Slow start didn’t stop a big winter for Utah water

Here’s where Utah’s snowpack and reservoir levels stand.

(Francisco Kjolseth | The Salt Lake Tribune) A dog explores the snow covered landscape in Mill Creek Canyon on Thursday, March 7, 2024.

In late December, Utah’s snowpack was lagging. Consistent storm patterns had not taken shape, and forecasters were not sure if temperatures would drop enough to turn rain into snow.

But the state’s snowpack and reservoir forecasts tell a different story at winter’s end.

As of April 1, two days before peak, the state snowpack is well above the median — that is, typical state snowpack using data from 1991 to 2020. Utah gets about 95% of its water supply from snow, according to the Utah Division of Water Resources.

“We’re still a pretty dry state, and this year, we’re above median,” Laura Haskell, drought coordinator for the Division of Water Resources, told The Salt Lake Tribune. “Nothing record-breaking like last year, but people need to remember that. ... We’re still Utah, and we don’t have as much water as maybe we’d ideally like to have.”

(United States Department of Agriculture) The black line is this year's Snow Water Equivalent as of April 1, 2024, starting on Oct. 1, 2023. The purple line is last year's Snow Water Equivalent. The light green line is typical Snow Water Equivalent based on data between 1991 and 2020. The light green X is the typical Snow Water Equivalent peak.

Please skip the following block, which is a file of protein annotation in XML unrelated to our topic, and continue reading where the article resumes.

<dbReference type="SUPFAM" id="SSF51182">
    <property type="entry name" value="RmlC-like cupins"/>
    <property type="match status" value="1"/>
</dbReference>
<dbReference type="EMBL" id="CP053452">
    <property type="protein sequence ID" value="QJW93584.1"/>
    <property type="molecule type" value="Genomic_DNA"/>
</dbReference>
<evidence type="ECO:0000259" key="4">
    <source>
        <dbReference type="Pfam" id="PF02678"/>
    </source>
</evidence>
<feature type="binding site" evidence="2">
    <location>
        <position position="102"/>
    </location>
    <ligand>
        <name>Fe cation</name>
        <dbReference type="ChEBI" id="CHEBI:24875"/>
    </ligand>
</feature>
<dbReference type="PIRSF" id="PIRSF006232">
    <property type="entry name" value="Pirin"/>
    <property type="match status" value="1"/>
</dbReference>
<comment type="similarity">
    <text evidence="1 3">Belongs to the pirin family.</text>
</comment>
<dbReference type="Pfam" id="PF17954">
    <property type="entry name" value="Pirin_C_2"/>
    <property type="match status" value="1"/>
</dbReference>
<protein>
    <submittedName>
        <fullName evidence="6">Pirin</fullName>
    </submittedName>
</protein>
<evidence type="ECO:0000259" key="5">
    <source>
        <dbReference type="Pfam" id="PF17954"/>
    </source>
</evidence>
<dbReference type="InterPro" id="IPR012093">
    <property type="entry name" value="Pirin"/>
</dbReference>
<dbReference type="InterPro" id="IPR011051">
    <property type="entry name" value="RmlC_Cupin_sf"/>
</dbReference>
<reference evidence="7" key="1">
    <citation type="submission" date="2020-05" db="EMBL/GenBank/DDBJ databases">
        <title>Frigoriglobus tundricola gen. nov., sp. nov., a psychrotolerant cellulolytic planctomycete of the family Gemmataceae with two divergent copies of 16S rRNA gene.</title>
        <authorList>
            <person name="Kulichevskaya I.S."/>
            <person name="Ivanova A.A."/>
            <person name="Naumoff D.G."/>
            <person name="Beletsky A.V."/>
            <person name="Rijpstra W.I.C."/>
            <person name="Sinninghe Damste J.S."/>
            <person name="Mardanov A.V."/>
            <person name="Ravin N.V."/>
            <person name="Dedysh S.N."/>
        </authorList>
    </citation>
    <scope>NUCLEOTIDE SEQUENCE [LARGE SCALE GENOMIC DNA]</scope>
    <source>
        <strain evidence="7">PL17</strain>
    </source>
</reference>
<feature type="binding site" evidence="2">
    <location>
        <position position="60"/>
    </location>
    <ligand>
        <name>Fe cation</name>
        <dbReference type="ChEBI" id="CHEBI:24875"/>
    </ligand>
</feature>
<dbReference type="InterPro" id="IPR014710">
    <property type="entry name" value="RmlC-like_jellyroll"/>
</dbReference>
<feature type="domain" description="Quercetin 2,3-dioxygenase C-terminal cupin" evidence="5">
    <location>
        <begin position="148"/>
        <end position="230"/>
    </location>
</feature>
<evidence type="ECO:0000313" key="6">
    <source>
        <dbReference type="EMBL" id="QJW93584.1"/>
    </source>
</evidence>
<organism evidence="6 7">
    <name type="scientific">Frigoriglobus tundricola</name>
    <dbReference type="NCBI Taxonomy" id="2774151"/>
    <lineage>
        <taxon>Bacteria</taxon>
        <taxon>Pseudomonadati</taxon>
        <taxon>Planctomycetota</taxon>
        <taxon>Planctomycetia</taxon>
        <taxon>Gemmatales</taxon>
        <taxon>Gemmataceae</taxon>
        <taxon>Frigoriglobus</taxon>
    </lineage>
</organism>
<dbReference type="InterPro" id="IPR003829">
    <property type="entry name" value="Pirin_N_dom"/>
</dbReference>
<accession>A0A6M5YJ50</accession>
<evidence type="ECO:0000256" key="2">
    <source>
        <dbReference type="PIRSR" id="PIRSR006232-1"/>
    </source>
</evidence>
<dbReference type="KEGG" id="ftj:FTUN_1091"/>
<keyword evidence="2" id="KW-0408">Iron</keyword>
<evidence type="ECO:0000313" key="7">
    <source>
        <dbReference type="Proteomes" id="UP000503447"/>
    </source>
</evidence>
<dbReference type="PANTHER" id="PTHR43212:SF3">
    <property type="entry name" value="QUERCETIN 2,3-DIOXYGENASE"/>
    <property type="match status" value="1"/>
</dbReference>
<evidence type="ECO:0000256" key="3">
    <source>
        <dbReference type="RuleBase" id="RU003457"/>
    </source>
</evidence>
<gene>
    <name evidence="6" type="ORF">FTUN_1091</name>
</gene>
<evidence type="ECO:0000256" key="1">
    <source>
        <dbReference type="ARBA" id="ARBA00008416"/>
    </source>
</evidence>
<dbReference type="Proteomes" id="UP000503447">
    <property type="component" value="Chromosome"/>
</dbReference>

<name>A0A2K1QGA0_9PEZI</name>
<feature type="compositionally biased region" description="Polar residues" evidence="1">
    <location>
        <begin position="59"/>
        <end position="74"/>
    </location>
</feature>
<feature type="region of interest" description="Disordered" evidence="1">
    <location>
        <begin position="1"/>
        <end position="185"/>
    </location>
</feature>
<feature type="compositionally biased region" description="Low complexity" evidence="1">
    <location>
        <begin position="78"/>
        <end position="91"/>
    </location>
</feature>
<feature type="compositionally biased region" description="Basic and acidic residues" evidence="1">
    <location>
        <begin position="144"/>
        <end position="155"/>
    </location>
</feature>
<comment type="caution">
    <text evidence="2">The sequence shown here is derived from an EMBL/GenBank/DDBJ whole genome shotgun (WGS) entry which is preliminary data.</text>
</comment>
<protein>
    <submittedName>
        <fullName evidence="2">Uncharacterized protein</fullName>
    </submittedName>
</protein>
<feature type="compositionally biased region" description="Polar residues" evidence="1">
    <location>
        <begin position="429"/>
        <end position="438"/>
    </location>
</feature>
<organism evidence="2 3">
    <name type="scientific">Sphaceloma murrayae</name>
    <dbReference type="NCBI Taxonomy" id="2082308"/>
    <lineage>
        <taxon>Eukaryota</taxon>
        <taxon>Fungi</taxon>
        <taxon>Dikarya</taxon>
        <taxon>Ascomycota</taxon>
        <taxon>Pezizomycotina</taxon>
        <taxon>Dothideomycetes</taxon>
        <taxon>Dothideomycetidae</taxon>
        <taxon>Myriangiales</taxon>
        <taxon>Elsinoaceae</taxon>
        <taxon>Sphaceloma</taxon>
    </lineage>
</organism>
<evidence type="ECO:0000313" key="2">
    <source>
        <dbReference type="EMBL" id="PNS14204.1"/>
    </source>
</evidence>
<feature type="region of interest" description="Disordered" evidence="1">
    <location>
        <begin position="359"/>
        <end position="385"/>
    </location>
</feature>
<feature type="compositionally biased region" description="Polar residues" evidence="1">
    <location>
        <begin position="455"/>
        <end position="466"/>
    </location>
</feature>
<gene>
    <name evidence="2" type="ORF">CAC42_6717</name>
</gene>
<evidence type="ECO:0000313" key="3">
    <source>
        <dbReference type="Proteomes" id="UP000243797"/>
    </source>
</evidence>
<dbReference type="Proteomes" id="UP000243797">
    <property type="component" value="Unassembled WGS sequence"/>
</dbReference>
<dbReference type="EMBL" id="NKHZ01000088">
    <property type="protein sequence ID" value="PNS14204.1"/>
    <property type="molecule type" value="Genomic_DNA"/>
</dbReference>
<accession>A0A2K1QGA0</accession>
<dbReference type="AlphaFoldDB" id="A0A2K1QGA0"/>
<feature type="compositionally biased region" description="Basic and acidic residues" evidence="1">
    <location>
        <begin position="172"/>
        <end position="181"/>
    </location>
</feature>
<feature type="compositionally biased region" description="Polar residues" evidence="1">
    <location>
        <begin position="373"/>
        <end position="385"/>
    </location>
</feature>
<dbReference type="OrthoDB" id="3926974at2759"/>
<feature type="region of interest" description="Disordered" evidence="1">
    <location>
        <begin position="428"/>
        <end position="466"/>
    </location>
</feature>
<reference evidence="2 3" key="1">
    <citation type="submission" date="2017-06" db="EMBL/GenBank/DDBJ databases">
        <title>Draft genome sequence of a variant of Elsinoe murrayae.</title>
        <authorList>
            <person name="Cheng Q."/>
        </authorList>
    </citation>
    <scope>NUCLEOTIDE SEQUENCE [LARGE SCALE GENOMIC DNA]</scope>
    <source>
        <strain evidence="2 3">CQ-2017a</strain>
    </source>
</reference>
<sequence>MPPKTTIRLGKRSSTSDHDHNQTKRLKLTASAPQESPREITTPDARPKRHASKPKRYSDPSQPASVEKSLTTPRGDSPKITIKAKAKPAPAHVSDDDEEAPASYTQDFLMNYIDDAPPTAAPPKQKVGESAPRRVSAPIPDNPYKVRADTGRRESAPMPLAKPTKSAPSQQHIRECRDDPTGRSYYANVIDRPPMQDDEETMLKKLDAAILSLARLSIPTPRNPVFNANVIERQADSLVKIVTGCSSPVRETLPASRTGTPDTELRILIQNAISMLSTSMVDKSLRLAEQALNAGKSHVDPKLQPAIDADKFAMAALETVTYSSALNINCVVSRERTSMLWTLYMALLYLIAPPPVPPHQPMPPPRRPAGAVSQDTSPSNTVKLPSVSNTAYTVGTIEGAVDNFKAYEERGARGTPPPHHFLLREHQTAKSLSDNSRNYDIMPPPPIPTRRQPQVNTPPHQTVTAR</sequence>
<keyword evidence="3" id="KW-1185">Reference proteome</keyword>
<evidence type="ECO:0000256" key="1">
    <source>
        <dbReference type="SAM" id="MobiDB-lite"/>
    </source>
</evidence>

The state snowpack has stretched to 132% of the median. That’s an increase from 81% of the median in late December, when the state snowpack was 15% below normal. The statewide snow water equivalent, a measure that reflects the amount of water stored in snow, has reached 18.8 inches.

Haskell reported that even in the area in the state with the least snow, the Beaver Basin, the snowpack has reached 117% of its median.

Excluding Lake Powell and Flaming Gorge — which are about 32% and 83% full respectively — all of Utah’s reservoirs should fill this year, according to Haskell. The two large reservoirs, which provide water for other states in the Colorado River Basin, can skew the data, Haskell said. The other reservoirs throughout the state supply drinking and agricultural water for Utahns.

As of April 1, all of Utah’s reservoirs are about 86% full, compared to just 55% full this time last year — a 30% increase. The median capacity for this time of year is about 66%.

(Utah Division of Water Resources) This graph depicts reservoir levels across Utah, excluding Lake Powell and Flaming Gorge, in percentage of full capacity. The green line is capacity from May 2023 to April 2024. The purple line is capacity from May 2022 to April 2023. The orange line is median capacity.

Haskell attributed the jump to last year’s record-breaking snowpack, but also to Utahns.

“Last year’s record snowpack really brought those reservoir levels up, and people have been smarter with their water use,” she said. “They’re paying a little more attention, and if everyone pays attention to their water use, it can go further.”

This year, many people applied for rebates to install landscaping better suited to Utah’s dry climate, Haskell said.

To learn more about how to optimize your home or lawn to save water, visit slowtheflow.org.